P’ang the lay-disciple’ asked one day when Ma-tsu appeared in the pulpit: "Here is the Original Body altogether unbedimmed! Raise your eyes to it!" Ma-tsu looked straight downward. Said Fang, "How beautifully the master plays on the first-class stringless lute!" The master looked straight up. P’ang made a bow, and the master returned to his own room. Fang followed him and said, "A while ago you made a fool of yourself, did you not?"
Someone asked: "What is the Buddha?"
"Mind is the Buddha, and there’s no other."
 
A monk asked: "Without resorting to the four statements and an endless series of negations, can you tell me straightway what is the idea of our Patriarch’s coming from the West?"
The master said: "I don’t feel like answering it today. You go to the Western Hall and ask Shih-tsang about it."
The monk went to the Western Hall and saw the priest, who pointing at his head with a finger said, "My head aches today and I am unable to explain it to you today. I advise you to go to Brother Hai."
[1. Ho-koji in Japanese. He was one of the greatest disciples of Ma, and for further quotations see my Essays on Zen, I, II, and III.]
The monk now called on Hai, and Hai said: "As to that I do not understand."
The monk finally returned to the master and told him about his adventure. Said the master: "Tsang’s head is black while Hai’s is white."
 
A monk asked: "Why do you teach that Mind is no other than Buddha?"
"In order to make a child stop its crying."
"When the crying is stopped, what would you say?"
"Neither Mind nor Buddha."
"What teaching would you give to him who is not in these two groups?"
"I will say, ‘It is not a something.’
"If you unexpectedly interview a person who is in it what would you do?" finally, asked the monk.
"I will let him realize the great Tao."
 
The master asked Pai-chang, one of his chief disciples: How would you teach others?"
Pai-chang raised his hossu.
The master remarked, "Is that all? No other way?"
Pai-chang threw the hossu down.
 
A monk asked: "How does a man set himself in harmony with the Tao?"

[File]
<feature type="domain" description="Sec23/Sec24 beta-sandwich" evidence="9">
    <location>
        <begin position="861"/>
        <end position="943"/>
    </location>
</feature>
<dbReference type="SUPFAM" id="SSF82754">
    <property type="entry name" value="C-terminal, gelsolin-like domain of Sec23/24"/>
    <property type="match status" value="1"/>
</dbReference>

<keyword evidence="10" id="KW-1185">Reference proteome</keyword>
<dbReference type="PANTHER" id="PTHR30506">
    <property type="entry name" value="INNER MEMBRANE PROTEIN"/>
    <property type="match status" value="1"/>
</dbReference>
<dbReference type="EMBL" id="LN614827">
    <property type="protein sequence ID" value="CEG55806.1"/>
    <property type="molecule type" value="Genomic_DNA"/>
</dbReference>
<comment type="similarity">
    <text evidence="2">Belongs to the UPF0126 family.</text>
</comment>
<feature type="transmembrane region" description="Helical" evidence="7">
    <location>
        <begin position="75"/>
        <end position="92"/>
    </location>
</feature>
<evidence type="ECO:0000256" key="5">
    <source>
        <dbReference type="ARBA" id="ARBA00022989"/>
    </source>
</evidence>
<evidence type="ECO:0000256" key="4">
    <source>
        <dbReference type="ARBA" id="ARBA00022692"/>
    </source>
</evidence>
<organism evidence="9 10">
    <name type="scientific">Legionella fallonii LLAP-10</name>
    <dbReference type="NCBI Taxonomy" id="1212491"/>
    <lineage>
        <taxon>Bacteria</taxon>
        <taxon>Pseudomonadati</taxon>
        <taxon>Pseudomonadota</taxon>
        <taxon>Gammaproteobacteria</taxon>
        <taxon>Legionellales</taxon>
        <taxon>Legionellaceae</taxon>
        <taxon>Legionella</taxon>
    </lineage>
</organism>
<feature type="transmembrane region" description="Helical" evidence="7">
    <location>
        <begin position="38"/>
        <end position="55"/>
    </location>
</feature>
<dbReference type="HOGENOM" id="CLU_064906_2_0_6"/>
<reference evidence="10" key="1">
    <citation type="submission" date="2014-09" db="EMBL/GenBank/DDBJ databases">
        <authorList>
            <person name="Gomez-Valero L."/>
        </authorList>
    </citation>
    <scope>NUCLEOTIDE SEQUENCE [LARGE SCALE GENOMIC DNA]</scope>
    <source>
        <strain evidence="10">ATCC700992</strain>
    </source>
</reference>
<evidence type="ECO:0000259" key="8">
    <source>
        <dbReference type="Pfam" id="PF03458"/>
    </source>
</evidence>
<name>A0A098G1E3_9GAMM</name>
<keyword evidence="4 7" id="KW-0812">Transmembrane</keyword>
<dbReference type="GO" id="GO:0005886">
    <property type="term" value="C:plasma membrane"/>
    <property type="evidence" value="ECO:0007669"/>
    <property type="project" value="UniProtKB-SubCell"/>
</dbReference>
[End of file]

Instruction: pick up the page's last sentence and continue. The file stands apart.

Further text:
"I am already out of harmony."
 
Tan-yuan, one of Ma-tsu’s personal disciples, came back from his pilgrimage. When he saw the master, he drew a circle on the floor and after making bows stood on it facing the master. Said Ma-tsu: "So you wish to become a Buddha?"
The monk said: "I do not know the art of putting my own eyes out of focus."
"I am not your equal."
The monk had no answer.
 
One day in the first month of the fourth year of Chen-yuan (788), while walking in the woods at Shih-men Shan, Ma-tsu noticed a cave with a flat floor. He said to his attendant monk, "My body subject to decomposition will return to earth here in the month to come." On the fourth of the second month, he was indisposed as he predicted, and after a bath he sat cross-legged and passed away. 
 
僧问、如何是修道。      
曰、道不属修。若言修得、修成还坏、即同声闻。若言不修、即同凡夫。      
又问、作何见解、即得达道。      
祖曰、自性本来具足。但于善恶事中不滞、唤作修道人。取善舍恶、观空入定、即属造作。更若向外驰求、转疏转远。但尽三界心量。一念妄心、即是三界生死根本。但无一念、即除生死根本、即得法王无上珍宝。无量劫来、凡夫妄想、谄曲邪伪、我慢贡高、合为一体。故经云、但以众法、合成此身。起时唯法起、灭时唯法灭。此法起时、不言我起、灭时、不言我灭。前念后念中念、念念不相待、念念寂灭、唤作海印三昧。摄一切法、如百千异流同归大海、都名海水、住于一味、即摄众味、住于大海、即混诸流、如人在大海中浴、即用一切水。所以声闻悟迷、凡夫迷悟。声闻不知圣心本无地位因果阶级心量妄想、修因证果、住于空定、八万劫二万劫、虽即巳悟、悟巳却迷。诸菩萨观如地狱苦、沉空滞寂、不见佛性。若是上根众生、忽尔遇善知识指示、言下领会、更不历于阶级地位、顿悟本性。故经云、凡夫有反复心、而声闻无也。对迷说悟、本既无迷、悟亦不立。一切众生、从无量劫来、不出法性三昧、长在法性三昧中、着衣吃饭、言谈祗对。六根运用、一切施为、尽是法性。不解返源、随名逐相、迷情妄起、造种种业。若能一念返照、全体圣心。汝等诸人、各达自心。莫记吾语。纵饶说得河沙道理、其心亦不增。纵说不得、其心亦不减。说得亦是汝心、说不得亦是汝心。乃至分身放光、现十八变、不如还我死灰来。淋过死灰无力、喻声闻妄修因证果。未淋过死灰有力、喻菩萨道业纯熟、诸恶不染。若说如来权教三藏、河沙劫说不尽、犹如钩锁亦不断绝。若悟圣心、总无余事。久立珍重。      
  示众云、道不用修、但莫污染。何为污染。但有生死心、造作趋向、皆是污染。若欲直会其道、平常心是道。何谓平常心。无造作、无是非、无取舍、无断常、无凡无圣。经云、非凡夫行、非圣贤行、是菩萨行。只如今行住坐卧、应机接物、尽是道。道即是法界。乃至河沙玅用、不出法界。若不然者、云何言心地法门、云何言无尽灯。一切法皆是心法、一切名皆是心名。万法皆从心生。心为万法之根本。经云、识心达本源、故号为沙门。名等义等、一切诸法皆等、纯一无杂。若于教门中得随时自在、建立法界、尽是法界。若立真如、尽是真如。若立理、一切法尽是理。若立事、一切法尽是事。举一千从、理事无别、尽是玅用。更无别理。皆由心之回转。譬如月影有若干、真月无若干、诸源水有若干、水性无若干、森罗万象有若干、虚空无若干、说道理有若干、无碍慧无若干。种种成立、皆由一心也。建立亦得、扫荡亦得、尽是玅用、尽是自家。非离真而有立处、立处即真、尽是自家体。若不然者、更是何人。一切法皆是佛法、诸法即是解脱。解脱者即是真如、诸法不出于真如。行住坐卧悉是不思议用、不待时节。经云、在在处处、则为有佛。佛是能仁。有智能善机性、能破一切众生疑网。出离有无等缚、凡圣情尽、人法俱空、转无等伦、超于数量、所作无碍、事理双通。如天起云、忽有还无、不留碍迹。犹如画水成文。不生不灭。是大寂灭。在缠名如来藏。出缠名净法身。法身无穷。体无增减。能大能小。能方能圆。应物现形。如水中月。滔滔运用。不立根栽。不尽有为。不住无为。有为是无为家用。无为是有为家依。不住于依。故云如空无所依。心生灭义。心真如义。心真如者。譬如明镜照像。镜喻于心。像喻诸法。若心取法即涉外。因缘即是生灭义。不取诸法。即是真如义。声闻闻见佛性。菩萨眼见佛性。了达无二。名平等性。性无有异。用则不同。在迷为识。在悟为智。顺理为悟。顺事为迷。迷即迷自家本心。悟即悟自家本性。一悟永悟。不复更迷。如日出时不合于暗。智能日出。不与烦恼暗俱。了心及境界。妄想即不生。妄想既不生。即是无生法忍。本有今有。不假修道坐禅。不修不坐。即是如来清净禅。如今若见此理真正。不造诸业。随分过生。一衣一衲。坐起相随。戒行增熏。积于净业。但能如是。何虑不通。
Ma-tsu (Baso) whose posthumous title was the Zen Master of Great Quietude (ta-chi) was to be properly called Tao-i (Doichi). His family name was Ma, from the district of Han-chou. His teaching which was originally propagated in the province of Chiang-hsi proved of great influence in the Buddhist world of the time, and he came to be generally known as Ma the Father, that, Ma-tsu